The ressentiment in American society, the political scientist Wendy Brown writes, is born not only from feelings of powerlessness and worthlessness, but feelings of dethronement and lost entitlement. It explains what she calls the "permanent politics of revenge, of attacking those blamed for the dethronement white maleness-feminists, multiculturalists, globalists, who both unseat and disdain them." For this reason, the rage cannot, as it could be in Christian theology, sublimated into self-abnegation and a call to love of thy neighbor. There is, in short, nothing to mitigate or redirect this ressentiment. It's pure expression is nihilism and sadism. Trump embodied this dark ethic. Revenge is his sole philosophy of life. Those gripped by ressentiment no longer able to create. They can only destroy. They gleefully ignite their own funeral pyre.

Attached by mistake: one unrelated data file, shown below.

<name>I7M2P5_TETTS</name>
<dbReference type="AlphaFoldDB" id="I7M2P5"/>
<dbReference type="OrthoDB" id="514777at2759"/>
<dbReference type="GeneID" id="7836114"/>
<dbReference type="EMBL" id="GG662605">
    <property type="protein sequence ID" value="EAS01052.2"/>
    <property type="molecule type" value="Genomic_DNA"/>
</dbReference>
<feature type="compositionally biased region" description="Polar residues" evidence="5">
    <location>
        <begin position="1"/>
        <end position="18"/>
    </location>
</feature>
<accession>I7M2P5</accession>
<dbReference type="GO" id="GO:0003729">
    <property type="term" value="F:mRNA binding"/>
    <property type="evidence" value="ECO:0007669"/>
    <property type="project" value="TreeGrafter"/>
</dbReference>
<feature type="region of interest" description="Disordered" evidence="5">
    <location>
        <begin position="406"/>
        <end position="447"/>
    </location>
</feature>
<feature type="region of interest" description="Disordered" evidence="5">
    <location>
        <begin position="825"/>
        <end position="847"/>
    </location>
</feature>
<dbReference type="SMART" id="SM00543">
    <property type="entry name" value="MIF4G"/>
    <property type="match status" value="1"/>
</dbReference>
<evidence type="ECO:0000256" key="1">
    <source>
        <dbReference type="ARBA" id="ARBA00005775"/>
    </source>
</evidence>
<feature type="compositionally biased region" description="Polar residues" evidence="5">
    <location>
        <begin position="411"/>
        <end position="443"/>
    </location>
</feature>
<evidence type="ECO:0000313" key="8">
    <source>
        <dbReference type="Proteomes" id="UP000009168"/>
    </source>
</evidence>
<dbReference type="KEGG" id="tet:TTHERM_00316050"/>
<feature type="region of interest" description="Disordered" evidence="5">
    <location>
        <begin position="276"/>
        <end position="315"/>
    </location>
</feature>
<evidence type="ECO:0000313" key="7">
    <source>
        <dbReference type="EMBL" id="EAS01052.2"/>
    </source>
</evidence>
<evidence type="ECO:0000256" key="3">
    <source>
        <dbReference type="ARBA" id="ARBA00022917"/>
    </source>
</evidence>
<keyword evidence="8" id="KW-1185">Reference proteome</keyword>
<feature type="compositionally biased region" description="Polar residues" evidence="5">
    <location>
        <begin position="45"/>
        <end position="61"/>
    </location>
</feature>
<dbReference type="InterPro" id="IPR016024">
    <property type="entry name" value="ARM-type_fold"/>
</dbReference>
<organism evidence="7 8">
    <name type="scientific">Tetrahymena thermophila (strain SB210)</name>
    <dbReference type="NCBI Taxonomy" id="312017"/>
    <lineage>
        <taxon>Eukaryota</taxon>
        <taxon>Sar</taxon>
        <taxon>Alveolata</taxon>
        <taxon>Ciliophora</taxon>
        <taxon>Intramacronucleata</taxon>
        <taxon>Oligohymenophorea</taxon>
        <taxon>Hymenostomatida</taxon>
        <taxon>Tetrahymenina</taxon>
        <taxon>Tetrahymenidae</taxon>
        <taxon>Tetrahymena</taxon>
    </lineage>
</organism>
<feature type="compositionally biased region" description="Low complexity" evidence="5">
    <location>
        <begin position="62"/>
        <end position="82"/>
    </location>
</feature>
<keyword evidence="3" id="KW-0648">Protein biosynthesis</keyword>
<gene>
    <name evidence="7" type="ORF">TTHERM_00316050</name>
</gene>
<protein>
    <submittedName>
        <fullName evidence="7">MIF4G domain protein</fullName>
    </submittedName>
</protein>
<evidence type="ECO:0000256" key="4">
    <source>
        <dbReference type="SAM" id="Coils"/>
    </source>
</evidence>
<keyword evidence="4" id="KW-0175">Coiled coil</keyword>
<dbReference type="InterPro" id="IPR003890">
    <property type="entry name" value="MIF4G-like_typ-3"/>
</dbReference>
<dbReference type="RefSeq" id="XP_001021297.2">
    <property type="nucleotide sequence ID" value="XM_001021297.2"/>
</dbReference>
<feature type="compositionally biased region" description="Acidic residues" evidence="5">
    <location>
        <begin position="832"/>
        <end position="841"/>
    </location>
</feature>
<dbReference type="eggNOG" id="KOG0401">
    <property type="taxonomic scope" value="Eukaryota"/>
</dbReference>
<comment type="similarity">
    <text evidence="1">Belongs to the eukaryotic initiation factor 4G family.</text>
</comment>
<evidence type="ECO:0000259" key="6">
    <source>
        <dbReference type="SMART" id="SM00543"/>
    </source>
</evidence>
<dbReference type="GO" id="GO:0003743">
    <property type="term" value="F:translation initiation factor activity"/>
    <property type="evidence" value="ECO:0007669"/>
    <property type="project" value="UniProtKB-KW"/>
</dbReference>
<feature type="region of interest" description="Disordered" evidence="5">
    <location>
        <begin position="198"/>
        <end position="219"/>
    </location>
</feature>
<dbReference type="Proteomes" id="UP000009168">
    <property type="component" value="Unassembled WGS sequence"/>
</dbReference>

Laws, institutions, and bureaucratic structures are deformed to serve the interests of a tiny cabal, a rapacious elite, which enriches itself at the expense of everyone else. All are made to bow before the dictates of what Max Weber called the "inanimate machine." The inanimate machine forces the vast majority into the mass, but it allows a selected few, willing to do its dirty work, to rise above the multitude. These privileged few are given the license and authority to carry out the acts of sadism that have become the primary forms of social control. These enforcers do this work vigorously, for their greatest fear is being pushed back into the mass. The more these foot soldiers for the elite insult, persecute, torture, humiliate and kill, the more they seem to magically widen the divide between themselves and their victims. This is why Black police and corrections officers can be as cruel, and sometimes crueler, than their white counterparts.